4 Pregnancy Myths Gynecologists Hear All The Time

When it comes to women’s health, the internet can be both a helpful tool and a major source of false information. In an effort to combat some of the less-than-accurate sources out there, we teamed up with Allergan to bring you some facts, straight from our favorite healthcare providers.

Call them superstitions, lucky rituals, or old wives’ tales, but when it comes to reproduction, there are wild ideas out there about what can be done to sway the odds of getting pregnant. And while you might think it would be easy to spot the mistruths, some have been around for so long that we’ve accidentally stopped questioning their legitimacy. In fact, we’re willing to bet that even the most discerning among us have been duped by at least one of these.

To get to the bottom of what’s truth and what’s fiction, we connected with paid Allergan consultant Jessica Shepherd, MD, and asked her which pregnancy myths she hears most often from her patients. We also polled our own Refinery29 team — a group of inquisitive and informed women who span the spectrum of trying to get pregnant, actively avoiding it, and exploring their options with their healthcare providers — to see what pregnancy beliefs they want a little clarity on. Read on, and reach out to your own healthcare provider with any follow-up questions. Ready to start debunking?

Illustrated by Janet Sung.

We all know someone who swears pulling out is a valid form of birth control, based only on anecdotal evidence. Maybe you’ve got a friend who’s been doing it for years and has never gotten pregnant, but Dr. Shepherd has some definitive words on the subject. “Pulling out is the least effective form of birth control out there, and you can quote me on that!”

So why should you think twice before relying on pulling out? Besides offering no form of protection for sexually transmitted infections (STIs), it also doesn’t account for the sheer amount of sperm that exists in the semen. "There are millions of sperm in semen — and when I say millions, I mean millions — so for people to think you’d be able to avoid it all is impossible. Also, during excitement and sexual intercourse, you have pre-ejaculation. This is a clear seminal fluid that’s present before ejaculation. There’s sperm in there, too.”

Illustrated by Janet Sung.

It’s hard to pinpoint where this myth stems from, but many internet message boards espouse that taking birth control pills for a long time grants a sort of “grace period” where you’re still protected against pregnancy even when you stop taking the pill. “I see that myth all the time,” says Dr. Shepherd. “It is absolutely a myth that you cannot get pregnant once you’re off birth control pills.” Note that before you stop taking the pill to actively try to get pregnant, it's a good idea to schedule a pre-pregnancy checkup with your healthcare provider.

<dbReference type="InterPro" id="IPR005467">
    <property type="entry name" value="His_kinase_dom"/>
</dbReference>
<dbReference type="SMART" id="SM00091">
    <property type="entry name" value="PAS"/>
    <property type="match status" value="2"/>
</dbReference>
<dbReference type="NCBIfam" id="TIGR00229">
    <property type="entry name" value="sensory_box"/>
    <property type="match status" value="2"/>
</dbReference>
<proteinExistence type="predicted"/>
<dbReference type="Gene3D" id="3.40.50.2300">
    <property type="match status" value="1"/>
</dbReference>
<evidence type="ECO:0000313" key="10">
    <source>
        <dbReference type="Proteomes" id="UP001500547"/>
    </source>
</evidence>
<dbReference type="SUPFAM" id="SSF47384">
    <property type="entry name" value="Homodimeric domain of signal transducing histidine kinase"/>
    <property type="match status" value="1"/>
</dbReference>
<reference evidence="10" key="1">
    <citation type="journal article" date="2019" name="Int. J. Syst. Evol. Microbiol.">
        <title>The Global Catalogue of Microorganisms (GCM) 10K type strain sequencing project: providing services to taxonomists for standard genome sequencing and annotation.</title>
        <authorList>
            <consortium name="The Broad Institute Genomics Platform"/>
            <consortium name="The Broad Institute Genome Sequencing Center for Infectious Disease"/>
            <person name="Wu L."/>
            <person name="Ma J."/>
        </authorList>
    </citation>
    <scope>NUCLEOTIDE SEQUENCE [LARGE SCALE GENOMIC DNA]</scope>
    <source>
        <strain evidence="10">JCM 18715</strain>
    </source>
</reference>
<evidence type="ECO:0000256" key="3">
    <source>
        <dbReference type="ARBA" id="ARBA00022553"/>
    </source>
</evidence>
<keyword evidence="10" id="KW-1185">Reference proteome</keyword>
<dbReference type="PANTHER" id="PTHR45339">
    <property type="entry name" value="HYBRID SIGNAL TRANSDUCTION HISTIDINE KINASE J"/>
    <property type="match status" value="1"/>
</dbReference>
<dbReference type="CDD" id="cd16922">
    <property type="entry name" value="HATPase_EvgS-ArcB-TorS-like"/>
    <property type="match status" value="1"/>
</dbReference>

Illustrated by Janet Sung.

Speaking of message-board logic to avoid, internet users also recommend everything from sneezing to peeing right away to prevent pregnancy. Some even say that pregnancy is impossible unless an orgasm occurs. Unfortunately for these folks, Dr. Shepherd confirms that none of these tricks have a basis in medical knowledge.

“I have no idea how people come up with these ideas,” says Dr. Shepherd. “There are women who come in and say they stand on their heads after sex to increase the odds of getting pregnant. People also say certain positions can determine a baby’s gender.” Unfortunately, none of these ideas are supported by scientific evidence.

Illustrated by Janet Sung.

While it is always a good idea to closely monitor any changes in your body and to share these changes with your healthcare provider, spotting is not a sure sign of pregnancy or birth control failure. “There are multiple reasons why spotting might happen,” explains Dr. Shepherd.

If you’re new to the pill, your body could be adjusting to the estrogen and progesterone. Dr. Shepherd says that spotting is common during a patient’s first few months of use and, for some women, it can be even longer. Missing pills can also cause spotting or bleeding and increase your risk of pregnancy. If unscheduled bleeding or spotting is heavy or lasts for more than a few days, you should discuss this with your healthcare provider.

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